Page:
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Global catastrophes caused $56 billion insured losses

Christian Fernsby |
Total economic losses from natural and man-made catastrophes fell to around USD 140 billion in 2019 from USD 176 billion last year, according to preliminary sigma estimates from Swiss Re Institute.

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Topics: CATASTROPHE    LOSSES   

Global insured losses are estimated to be around USD 56 billion, down from USD 93 billion in 2018 and below the annual average (USD 75 billion) of the previous 10 years.

Tropical cyclone activity in the second half of 2019 pushed overall insurance losses higher after a benign first-half of the year.

And, as in recent years, a number of smaller and mid-sized loss-generating disaster events (so-called secondary perils) accounted for more than 50% of the insured losses.

Globally, more than 11 000 people have died or gone missing in disaster events in 2019.

Natural catastrophes accounted for USD 133 billion of this year's around USD 140 billion in global economic losses.

The remaining USD 7 billion came from man-made disasters.

Insured losses from natural catastrophes fell to USD 50 billion from USD 84 billion in 2018.

Insured losses from man-made disasters declined to USD 6 billion from USD 9 billion.

Tropical cyclones inflicted devastation in different parts of the world.

In the first half of the year, cyclones Idai and Kenneth in Mozambique and neighbouring countries, and Cyclone Fani in India, left trails of destruction and suffering to local communities.

Sadly, the events claimed around 1 400 victims.

Insured claims were very low given the low insurance penetration in the impacted regions.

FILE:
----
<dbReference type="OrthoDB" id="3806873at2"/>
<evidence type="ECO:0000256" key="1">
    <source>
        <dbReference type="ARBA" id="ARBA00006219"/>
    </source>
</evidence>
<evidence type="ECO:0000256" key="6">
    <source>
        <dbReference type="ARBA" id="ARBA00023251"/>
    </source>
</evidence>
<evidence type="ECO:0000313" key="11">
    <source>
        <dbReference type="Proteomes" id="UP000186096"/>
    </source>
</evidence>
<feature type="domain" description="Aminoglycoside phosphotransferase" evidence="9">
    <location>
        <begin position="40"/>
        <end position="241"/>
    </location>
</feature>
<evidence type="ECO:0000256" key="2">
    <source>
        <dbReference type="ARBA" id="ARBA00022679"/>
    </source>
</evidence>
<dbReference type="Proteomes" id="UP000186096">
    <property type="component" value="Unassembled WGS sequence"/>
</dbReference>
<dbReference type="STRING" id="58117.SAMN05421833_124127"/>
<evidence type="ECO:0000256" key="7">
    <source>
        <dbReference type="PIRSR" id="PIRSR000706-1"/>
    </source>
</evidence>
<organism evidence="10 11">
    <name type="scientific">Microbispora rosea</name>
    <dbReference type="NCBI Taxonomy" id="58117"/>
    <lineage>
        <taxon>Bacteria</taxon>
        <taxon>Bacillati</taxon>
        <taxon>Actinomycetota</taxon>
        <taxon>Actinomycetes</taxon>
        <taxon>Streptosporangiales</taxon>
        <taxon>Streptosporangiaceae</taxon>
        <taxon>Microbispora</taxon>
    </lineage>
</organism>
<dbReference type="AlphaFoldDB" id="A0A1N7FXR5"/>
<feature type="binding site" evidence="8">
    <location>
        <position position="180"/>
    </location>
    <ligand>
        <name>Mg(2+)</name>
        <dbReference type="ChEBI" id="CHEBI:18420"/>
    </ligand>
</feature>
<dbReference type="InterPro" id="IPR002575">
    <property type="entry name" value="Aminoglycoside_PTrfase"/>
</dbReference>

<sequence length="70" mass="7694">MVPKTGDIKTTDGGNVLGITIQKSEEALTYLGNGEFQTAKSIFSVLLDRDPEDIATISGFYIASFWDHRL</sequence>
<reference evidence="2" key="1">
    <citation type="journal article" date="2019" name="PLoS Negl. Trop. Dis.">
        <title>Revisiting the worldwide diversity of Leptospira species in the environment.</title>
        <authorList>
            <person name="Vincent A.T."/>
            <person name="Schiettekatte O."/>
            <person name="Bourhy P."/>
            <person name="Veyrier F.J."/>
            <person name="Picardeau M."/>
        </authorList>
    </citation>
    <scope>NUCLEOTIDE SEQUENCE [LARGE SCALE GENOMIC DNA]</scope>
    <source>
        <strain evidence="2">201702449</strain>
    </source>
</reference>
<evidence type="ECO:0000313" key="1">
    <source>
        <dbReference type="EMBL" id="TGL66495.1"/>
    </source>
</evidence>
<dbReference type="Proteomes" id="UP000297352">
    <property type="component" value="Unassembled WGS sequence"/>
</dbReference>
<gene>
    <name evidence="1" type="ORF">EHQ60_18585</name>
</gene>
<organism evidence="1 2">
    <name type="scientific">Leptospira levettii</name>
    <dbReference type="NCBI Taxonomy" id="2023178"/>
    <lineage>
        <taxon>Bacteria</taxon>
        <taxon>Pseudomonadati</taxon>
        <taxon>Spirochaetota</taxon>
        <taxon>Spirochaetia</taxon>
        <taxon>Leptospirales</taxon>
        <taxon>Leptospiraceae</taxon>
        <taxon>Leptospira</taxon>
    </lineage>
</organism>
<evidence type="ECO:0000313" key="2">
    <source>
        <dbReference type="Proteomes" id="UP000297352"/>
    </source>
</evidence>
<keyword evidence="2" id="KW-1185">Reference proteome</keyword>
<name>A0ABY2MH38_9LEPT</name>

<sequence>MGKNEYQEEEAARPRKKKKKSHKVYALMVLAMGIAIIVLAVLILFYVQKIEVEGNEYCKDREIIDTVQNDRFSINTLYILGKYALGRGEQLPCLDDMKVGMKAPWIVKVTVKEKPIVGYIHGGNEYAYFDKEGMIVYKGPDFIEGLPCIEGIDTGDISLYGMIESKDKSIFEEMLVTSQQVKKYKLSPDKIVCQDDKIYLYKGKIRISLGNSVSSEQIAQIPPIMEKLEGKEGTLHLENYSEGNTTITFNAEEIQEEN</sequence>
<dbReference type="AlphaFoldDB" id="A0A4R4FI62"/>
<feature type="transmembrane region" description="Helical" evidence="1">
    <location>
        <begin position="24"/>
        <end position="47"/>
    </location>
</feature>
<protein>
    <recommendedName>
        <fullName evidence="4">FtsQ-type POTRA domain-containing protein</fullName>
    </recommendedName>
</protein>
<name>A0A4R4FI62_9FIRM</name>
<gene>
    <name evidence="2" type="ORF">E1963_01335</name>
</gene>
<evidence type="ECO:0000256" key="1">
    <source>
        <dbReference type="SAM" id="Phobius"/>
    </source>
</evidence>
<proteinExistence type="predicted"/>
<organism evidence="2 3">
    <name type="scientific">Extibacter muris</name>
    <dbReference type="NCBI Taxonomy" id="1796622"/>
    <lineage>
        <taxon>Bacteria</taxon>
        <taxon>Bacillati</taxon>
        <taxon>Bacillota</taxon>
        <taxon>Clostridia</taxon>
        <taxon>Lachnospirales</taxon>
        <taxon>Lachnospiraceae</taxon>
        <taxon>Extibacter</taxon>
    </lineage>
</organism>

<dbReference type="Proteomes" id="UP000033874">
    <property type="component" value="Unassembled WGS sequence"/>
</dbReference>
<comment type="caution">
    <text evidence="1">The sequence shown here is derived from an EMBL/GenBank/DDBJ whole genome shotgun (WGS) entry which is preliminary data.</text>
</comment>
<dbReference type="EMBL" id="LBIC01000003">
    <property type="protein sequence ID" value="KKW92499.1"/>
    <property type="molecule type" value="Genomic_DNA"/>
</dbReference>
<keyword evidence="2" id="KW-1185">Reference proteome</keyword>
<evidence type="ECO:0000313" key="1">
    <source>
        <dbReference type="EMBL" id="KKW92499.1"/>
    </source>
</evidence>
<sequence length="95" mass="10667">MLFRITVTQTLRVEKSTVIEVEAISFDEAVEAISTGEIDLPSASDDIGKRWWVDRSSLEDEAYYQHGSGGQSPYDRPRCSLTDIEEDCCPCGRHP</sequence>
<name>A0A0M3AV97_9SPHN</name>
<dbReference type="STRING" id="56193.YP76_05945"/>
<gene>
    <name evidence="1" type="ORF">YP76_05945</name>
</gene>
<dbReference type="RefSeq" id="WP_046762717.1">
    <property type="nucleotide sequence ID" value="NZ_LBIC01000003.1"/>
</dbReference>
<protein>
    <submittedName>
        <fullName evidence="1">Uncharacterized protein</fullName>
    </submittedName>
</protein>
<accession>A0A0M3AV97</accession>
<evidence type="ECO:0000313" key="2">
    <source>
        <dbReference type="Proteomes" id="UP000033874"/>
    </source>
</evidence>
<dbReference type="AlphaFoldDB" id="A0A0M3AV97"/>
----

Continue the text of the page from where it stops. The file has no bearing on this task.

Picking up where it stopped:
In the second half of 2019, the Bahamas and North Carolina in the US were hit by Hurricane Dorian, which caused insured losses of about USD 4.5 billion.

Japan was hit by two devastating typhoons within a short period.

In mid-September, Typhoon Faxai hit the Kanto region that includes the Greater Tokyo Area, with associated insured losses estimated to be approximately USD 7 billion.

Soon after, in early October Typhoon Hagibis struck the same region, causing further widespread damage across Japan.

Total insured losses from Hagibis are estimated to be around USD 8 billion.

After some years of relative calm, the experience of the last two years reaffirms that typhoon risk remains a major vulnerability for Japan.

Faxai and Hagibis followed Typhoon Jebi in 2018, which resulted in substantial insurance losses of close to USD 13 billion.

This year's typhoons further underscore the high exposure of urban regions in Japan to both typhoon wind and flood risks, in spite of the presence of mitigation infrastructure.

While climate change cannot be ruled out as an amplifying risk factor, it is certain that the last three events confirm the historical pattern of devastating Japanese typhoons in the middle of the 20th century.



Secondary perils devastating as ever: climate change taking its toll This year also saw heatwaves and dry spells, with new temperature highs recorded in several locations around the world, from Europe to Australia.

Devastating wildfires affected Australia, Indonesia, the US, Canada, the Amazon region and Siberia, among others.

Once again, there were devastating floods in many regions in 2019.

Severe monsoon rains led to extensive flooding in India, Bangladesh and Nepal, and there were repeated flood events in other regions, including China, the US, Europe, Canada and Australia.

Thunderstorms and hailstorms have caused damage to property, vehicles and agriculture in many parts of the world.

Together, secondary perils are estimated to comprise more than 50% of this year's global insured losses from natural catastrophes, demonstrating once again the very significant impact these events can inflict on societies.

Climate change is leading to more frequent and more severe secondary peril events, which manifest in different ways: more local flooding, torrential rains, prolonged drought, severe wildfires and other extreme weather events.

The Swiss Re Institute's report Insurance in a world of climate extremes: what latest science tells us suggests a more differentiated picture on the impact of climate change on the insurance industry.


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